Posted by Will Ooi | Posted in Gaming | Tags: Game Love, Game Reviews, Red Dead, Rockstar Games | Posted on 02-06-2010-05-2008
* An analysis of the ending of Red Dead Redemption, strong spoiler warning *
Finally, Rockstar have come up with a game that wants us to be good. Playing as a reformed outlaw in a graphically gorgeous title combining almost every aspect of the Wild West we’ve come to recognise through films, TV shows and folklore, the most surprising quality of Red Dead Redemption – even more impressive than the amazing attention to detail – is the enforced morality and, in line with the game’s title and its central theme, redeeming qualities of the main character. John Marston, contrary to those previous incarnations of Grand Theft Auto and other Rockstar Games’ antiheroes, is not seeking success and wealth through crime; he is aspiring to be good for the betterment of himself and his family.
As in previous open-world games the players themselves are free to do as they wish, inevitably leading to a sandbox environment of carnage and chaos as the he/she sees fit. In Red Dead, the option to be ‘good’ or ‘bad’ is presented – do you capture criminals alive to collect bounty rewards and shoot the weapons out of people’s hands instead of killing them, or decide to go renegade by robbing the innocent and, as an homage to the classic Western cliche of moustached villainy, tie a woman up and place her on railroad tracks? Despite your decisions in these situations and regardless of your own personal play-style, the most striking thing about the main story missions is how Marston always, from the start of the game to the finish, chooses the honourable route.
Blackmailed into hunting down his former brothers-in-arms by a pair of lawmen who have his wife and son held captive, Marston is sent out on a quest to essentially rid the land of the last surviving remnants of his own criminal past as the violent era of the American Old West comes to an abrupt end. Marston chooses to deal with hostile situations by speaking with restraint and politeness instead of pulling out his gun, and his actions throughout the story are often heroic, albeit through unavoidably violent means. So outside of the story missions when players may utilise their freedom to go out and commit evil deeds should they wish, it all seems a little inconsistent – hypocritical even – when compared with the predetermined intentions of the character during the game’s cutscenes that drive the plot forward.
* Spoilers from this point on *
By the end when the violent and bloody missions are seemingly over and the police allow Marston to be reunited with his family, the game gets you to play through mundane chores tending to his farm, herding cattle, and spending quality time with the wife, Abigail, and estranged teenage son, Jack, who is more interested in reading than holding a weapon. It is quite the contrast to the majority of the game and, accompanied with a chillingly ominous score that haunts these segments, there is a feeling of impending doom: that this peacefulness is too good to be true.
It is no real surprise then when the lawmen return to betray and murder Marston and his family; on the contrary there is a sense that this is a true calling. A life as a simple rancher is not something John can adapt to, regardless of his intentions, and there is an acknowledgment at this stage of Red Dead that not only can this videogame character never escape his outlaw past, nor can the player escape from the violent dynamics of the game by which they are now well-accustomed to. John is deadly, remarkably efficient in killing those coming for his family – his prior sins have ensured that he is in his element when with a gun in his hand.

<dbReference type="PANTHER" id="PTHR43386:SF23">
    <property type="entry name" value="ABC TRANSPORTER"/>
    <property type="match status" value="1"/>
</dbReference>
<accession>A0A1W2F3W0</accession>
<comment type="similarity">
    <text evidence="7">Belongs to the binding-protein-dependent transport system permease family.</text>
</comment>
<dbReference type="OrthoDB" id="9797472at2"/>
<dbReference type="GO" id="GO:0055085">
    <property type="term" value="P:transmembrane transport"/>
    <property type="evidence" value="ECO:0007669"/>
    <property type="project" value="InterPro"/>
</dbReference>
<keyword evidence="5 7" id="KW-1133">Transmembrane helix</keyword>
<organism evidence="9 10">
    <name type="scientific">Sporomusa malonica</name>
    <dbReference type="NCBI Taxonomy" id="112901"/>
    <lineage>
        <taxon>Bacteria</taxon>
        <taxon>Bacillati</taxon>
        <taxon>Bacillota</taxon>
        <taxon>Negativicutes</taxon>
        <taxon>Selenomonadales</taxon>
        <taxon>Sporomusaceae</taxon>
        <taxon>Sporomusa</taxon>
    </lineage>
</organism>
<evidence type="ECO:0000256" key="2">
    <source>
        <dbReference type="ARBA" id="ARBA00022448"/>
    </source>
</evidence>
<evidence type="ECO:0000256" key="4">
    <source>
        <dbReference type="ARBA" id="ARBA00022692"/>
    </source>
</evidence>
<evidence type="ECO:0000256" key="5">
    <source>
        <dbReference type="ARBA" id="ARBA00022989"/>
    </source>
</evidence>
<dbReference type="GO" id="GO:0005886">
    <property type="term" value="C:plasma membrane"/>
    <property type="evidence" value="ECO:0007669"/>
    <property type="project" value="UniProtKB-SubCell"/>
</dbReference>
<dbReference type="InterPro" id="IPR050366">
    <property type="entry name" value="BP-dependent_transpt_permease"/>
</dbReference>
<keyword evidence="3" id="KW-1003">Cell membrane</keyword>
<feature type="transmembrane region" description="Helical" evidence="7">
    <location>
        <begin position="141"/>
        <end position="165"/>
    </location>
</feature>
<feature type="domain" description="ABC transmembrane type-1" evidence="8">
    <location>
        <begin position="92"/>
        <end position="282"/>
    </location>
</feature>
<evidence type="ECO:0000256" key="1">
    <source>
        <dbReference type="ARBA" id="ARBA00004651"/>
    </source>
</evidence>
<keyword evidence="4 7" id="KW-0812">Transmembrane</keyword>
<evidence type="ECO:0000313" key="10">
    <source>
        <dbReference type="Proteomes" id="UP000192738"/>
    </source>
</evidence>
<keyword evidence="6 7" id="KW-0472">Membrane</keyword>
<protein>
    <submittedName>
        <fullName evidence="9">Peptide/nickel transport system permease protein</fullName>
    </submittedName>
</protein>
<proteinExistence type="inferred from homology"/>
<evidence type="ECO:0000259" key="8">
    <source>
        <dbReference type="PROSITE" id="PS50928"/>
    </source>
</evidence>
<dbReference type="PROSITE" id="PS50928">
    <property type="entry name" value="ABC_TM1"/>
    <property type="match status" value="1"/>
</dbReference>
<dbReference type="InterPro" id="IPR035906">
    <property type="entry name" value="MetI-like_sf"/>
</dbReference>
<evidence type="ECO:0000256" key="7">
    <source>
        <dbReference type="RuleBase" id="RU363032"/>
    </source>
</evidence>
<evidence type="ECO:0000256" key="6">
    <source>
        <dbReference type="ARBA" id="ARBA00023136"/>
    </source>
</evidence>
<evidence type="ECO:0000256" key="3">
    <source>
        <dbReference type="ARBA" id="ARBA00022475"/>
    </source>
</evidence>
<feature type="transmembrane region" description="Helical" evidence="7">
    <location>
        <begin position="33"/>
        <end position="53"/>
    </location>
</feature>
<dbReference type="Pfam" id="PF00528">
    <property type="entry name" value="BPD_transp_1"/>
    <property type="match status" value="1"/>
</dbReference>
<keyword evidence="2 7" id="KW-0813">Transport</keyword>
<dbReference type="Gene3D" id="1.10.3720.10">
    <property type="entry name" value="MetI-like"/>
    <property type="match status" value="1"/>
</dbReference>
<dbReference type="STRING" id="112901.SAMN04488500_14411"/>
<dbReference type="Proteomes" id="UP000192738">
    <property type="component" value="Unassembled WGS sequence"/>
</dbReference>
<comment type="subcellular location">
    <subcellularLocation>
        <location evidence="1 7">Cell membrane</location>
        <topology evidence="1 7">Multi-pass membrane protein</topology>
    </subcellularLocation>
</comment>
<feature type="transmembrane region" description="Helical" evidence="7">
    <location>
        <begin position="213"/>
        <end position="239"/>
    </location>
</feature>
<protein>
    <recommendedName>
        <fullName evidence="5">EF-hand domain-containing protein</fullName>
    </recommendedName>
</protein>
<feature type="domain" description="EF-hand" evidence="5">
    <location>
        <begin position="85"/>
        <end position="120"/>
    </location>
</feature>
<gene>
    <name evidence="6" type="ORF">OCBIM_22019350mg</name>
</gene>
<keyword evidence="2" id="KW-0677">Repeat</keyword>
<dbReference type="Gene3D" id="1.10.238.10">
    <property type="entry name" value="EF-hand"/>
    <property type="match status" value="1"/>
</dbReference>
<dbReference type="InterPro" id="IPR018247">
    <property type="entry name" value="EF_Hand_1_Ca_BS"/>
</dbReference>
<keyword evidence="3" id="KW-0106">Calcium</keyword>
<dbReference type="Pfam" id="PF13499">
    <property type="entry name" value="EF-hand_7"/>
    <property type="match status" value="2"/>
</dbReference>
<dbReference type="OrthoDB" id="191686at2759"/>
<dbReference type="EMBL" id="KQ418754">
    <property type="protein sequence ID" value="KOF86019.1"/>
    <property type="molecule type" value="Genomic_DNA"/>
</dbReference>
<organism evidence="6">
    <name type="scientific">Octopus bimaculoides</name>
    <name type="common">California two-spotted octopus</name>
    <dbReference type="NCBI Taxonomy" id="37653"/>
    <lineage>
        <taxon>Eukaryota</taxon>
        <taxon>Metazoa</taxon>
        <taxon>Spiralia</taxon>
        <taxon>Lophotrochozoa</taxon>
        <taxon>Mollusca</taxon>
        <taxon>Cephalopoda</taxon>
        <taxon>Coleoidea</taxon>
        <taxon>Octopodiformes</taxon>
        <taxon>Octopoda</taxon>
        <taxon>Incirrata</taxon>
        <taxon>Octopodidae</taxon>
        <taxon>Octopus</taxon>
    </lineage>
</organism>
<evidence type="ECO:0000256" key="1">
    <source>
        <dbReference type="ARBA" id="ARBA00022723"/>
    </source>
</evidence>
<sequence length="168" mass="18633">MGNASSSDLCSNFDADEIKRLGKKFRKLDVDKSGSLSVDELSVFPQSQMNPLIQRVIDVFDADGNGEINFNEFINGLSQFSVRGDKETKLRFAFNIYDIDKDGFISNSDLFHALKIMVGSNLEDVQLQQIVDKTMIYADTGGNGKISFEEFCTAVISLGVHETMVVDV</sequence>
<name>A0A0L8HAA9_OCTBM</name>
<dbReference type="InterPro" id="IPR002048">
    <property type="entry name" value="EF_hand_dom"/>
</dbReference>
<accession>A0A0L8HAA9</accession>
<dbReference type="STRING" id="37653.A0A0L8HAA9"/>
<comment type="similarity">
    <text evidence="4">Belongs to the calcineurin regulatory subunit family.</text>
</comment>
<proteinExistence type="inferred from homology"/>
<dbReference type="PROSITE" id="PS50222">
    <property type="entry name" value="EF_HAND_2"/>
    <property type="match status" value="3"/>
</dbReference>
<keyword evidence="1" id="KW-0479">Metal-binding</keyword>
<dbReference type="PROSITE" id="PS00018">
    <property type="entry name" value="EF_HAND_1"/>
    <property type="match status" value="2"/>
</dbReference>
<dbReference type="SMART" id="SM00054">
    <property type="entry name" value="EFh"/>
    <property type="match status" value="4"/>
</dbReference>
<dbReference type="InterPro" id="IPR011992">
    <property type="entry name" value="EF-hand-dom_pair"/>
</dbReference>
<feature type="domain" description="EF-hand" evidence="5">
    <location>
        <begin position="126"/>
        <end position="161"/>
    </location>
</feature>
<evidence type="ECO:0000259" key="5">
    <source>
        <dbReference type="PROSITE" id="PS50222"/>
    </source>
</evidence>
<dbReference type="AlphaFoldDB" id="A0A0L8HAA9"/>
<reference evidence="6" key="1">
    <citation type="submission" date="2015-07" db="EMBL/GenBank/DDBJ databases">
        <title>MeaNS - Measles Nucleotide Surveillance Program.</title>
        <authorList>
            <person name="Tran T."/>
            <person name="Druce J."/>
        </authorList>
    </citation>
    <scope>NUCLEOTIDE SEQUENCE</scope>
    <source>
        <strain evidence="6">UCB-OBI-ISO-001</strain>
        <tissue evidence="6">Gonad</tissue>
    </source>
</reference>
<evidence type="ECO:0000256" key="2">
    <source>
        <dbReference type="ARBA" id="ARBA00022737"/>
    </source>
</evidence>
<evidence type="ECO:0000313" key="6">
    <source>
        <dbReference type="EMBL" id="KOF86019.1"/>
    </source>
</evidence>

Marston manages to send his wife and son away on a horse with tears in his eyes and, having said his goodbyes and surrounded by the army and the police with no chance of survival, realises the price of true redemption – not for himself, but for his family – before taking a deep breath and accepting his fate. But the real tragedy of this finale is that, when his death should have marked the end of the Marston family’s affiliation with its dark past, it is actually through his passing that the once-innocent Jack seeks his own revenge, now controlled by the player 3 years later in the game. Violence begets violence and the son follows in the father’s footsteps; exactly the sort of future John Marston had tried to protect Jack from.
The feeling of surprise and shock when playing as Jack deliberately merges the player’s experience with this new character: Who am I? What do I do now? Not only has the player lost all their invested emotional connection with John, but so has Jack. And it surely says something of the impact and tragedy of the story’s conclusion that, when assuming the role of the son, I immediately travelled across town to hunt down the policeman who ordered the execution – a bonus mission in the game – and going on a random rampage against the law looking for revenge instead of redemption, a pointless, empty lust for blood so commonly found in the genre which conflicted with and was completely contrary to the values John Marston had strived for and realised through his sacrifice. The Wild West was dying, and so too was that young Jack’s apparent incorruptibility.
For all its technical qualities in creating a believable world outside of the player’s influence and overlooking the flaws – namely the many unnecessary, superfluous supporting characters and, especially, the disappointing and drawn out missions towards the end involving Marston’s former gang leader – Red Dead impresses most in its subtle morality tale behind the familiar GTA-template, told through an excellently-realised and ultimately sad journey that lives up to the game’s tagline, “Outlaws to the end”.